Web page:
Your Charleston Personal Injury Case: The Basics
Your mother was misdiagnosed at the CAMC Memorial Hospital and now has new symptoms. Your husband was shopping at the Charleston Town Center, tripped on a loose tile and broke his arm. Your son got hit by a foul ball at the Appalachian Power Park and now has a concussion. Personal injuries can happen in many ways and can be upsetting and confusing to deal with. Here is a basic guide to help you navigate through your personal injury case in Charleston.
The most important thing to do after a personal injury is to make sure any emergency medical needs are addressed. Once you have that squared away, though, you may wish to turn your attention to collecting information and evidence regarding the injury. It is usually a good idea to take photographs of the accident scene and jot down notes about the circumstances surrounding the incident. For more tips on how to make sure to capture information while the memories are still fresh, check out FindLaw's First Steps After an Injury article.
In some cases, personal injury matters are resolved simply with insurance companies. If you have any questions or problems with your insurer, however, or wish to file a complaint, you may contact the West Virginia Offices of the Insurance Commissioner. Many insurers have an administrative process for claims that should be followed, and it often allows for appeals of denials, etc.
Filing a Lawsuit
If you decide to bring legal action, keep in mind that you only have a limited time to do so. Statutes of Limitations are timeframes within which you must bring your action or lose the right to do so forever. These vary by state and type of case. However, in Charleston and the rest of West Virginia, you generally have two years from the time of an injury to bring a personal injury lawsuit.
Depending on the extent of the damages you are seeking, your case may be brought in the Charleston Municipal Court (amounts under $5000) or in the Kanawha County Circuit Court (amounts over $300).
The legal paper you will file to begin your case is called a "complaint." In this document, you will provide an overview of the facts surrounding the accident, identify the parties involved and briefly explain why you (the plaintiff) believe the other party (the defendant) is responsible and should compensate you for your injuries.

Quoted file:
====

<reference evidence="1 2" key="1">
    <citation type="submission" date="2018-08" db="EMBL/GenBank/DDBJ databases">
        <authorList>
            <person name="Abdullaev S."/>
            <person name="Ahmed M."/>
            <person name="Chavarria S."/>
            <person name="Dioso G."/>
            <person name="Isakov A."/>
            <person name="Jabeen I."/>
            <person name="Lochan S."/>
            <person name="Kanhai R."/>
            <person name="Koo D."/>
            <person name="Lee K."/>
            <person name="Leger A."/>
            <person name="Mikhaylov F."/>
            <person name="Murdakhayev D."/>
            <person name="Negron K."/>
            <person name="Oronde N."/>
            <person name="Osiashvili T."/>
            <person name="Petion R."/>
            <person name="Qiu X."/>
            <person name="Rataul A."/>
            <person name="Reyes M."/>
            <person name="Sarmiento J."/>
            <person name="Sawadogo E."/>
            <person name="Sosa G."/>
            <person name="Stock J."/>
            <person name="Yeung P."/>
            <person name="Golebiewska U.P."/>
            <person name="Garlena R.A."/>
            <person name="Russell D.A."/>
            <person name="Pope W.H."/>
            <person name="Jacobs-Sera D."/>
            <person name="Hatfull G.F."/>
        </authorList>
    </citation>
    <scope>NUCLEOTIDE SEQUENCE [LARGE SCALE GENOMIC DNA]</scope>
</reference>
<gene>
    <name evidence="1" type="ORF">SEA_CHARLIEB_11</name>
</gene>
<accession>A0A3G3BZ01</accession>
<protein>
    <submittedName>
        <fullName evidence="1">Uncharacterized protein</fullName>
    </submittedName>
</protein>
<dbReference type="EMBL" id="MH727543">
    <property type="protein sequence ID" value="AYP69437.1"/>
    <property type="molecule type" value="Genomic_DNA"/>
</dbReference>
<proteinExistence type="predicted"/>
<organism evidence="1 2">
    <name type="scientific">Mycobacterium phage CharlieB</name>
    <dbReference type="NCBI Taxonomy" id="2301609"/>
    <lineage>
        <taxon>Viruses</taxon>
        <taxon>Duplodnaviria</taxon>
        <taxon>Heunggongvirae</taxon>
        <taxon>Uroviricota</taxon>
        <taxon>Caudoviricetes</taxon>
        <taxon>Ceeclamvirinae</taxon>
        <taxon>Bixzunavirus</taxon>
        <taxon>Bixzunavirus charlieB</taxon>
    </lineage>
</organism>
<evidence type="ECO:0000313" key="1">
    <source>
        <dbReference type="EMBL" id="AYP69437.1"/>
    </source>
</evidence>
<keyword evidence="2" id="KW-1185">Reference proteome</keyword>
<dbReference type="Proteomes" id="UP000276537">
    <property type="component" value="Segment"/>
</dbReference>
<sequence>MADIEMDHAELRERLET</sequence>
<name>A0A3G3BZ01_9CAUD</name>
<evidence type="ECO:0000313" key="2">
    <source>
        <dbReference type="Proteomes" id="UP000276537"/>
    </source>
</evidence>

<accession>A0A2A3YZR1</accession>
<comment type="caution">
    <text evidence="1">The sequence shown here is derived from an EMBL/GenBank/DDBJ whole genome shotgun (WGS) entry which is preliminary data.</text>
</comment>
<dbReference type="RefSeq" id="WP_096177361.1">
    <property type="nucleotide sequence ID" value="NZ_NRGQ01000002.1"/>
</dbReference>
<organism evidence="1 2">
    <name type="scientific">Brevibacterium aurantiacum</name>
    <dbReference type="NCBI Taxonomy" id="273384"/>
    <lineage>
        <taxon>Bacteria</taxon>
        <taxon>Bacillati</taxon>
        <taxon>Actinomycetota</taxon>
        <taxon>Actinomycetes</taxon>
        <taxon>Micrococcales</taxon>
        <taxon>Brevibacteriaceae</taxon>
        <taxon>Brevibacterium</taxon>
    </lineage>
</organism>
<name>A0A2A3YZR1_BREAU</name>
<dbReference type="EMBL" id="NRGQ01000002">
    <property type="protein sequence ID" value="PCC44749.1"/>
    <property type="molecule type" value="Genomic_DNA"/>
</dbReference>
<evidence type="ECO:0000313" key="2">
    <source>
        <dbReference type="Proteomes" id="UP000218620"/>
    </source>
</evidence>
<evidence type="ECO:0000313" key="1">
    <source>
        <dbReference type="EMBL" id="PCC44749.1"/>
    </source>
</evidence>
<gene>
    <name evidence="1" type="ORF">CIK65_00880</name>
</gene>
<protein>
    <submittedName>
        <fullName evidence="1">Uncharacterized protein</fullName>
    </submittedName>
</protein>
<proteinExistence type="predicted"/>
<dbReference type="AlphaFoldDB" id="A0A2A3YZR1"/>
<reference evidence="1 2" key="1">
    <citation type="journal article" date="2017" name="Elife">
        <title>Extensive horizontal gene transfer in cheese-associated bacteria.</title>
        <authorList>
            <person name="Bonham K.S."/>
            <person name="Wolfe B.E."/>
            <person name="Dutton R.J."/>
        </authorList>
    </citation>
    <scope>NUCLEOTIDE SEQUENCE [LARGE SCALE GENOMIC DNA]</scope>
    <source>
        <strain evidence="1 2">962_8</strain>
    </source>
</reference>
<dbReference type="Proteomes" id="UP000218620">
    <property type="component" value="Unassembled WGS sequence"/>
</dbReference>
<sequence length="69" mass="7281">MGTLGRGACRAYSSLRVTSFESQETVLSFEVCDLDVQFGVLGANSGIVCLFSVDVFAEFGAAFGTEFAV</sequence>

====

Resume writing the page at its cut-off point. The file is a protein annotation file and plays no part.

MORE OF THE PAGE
Generally, in a personal injury case, the plaintiff alleges that the defendant was negligent. To act negligently is to act carelessly in such a way that causes or contributes to an accident. In some cases, however, both parties to an accident are negligent - what happens then?
In a few states, if you are even 1% negligent, you are entirely precluded from bringing your action under the theory of contributory negligence. In Charleston, and the rest of West Virginia, however, under the modified comparative fault rule, so long as your negligence is not equal to or greater than the combined negligence of the other parties, you may pursue your action. However, your recovery will be reduced by the percentage of your fault. So for example, if you are 20% at fault and are claiming $10,000 in damages, you may still pursue your action for $8,000 or 80%.
What Damages Are Available?
The monetary compensation sought in a personal injury action is generally referred to as "damages." Damages are usually divided up into the tangible, "economic" losses (medical expenses, lost wages, property damages, etc.) and the less tangible, "non-economic" losses (pain and suffering, etc.). A plaintiff will usually seek both.
Check out this FindLaw article on Economic Recovery for Accidents and Injuries for a more comprehensive overview of available damages.
Certain types of damages are capped at a specific amount. For example, in medical malpractice actions in Charleston and the rest of the state, the non-economic damages are limited to $250,000, or $500,000 in limited, extreme cases.
If the accident and injuries were more than minor, you may want to consult with an injury attorney to assess your case. Initial meetings are often free of charge, and if you decide to work with the attorney, you can usually do so through a "contingency fee" arrangement (the lawyer is paid by receiving a percentage of your recovery). In such an arrangement, you don't pay if you don't recover anything.
For more information on what you can expect from a personal injury lawyer, as well as sample forms and agreements, check out FindLaw's section on Using a Personal Injury Lawyer.
Next Steps: Search for a Local Attorney
Contact a qualified attorney.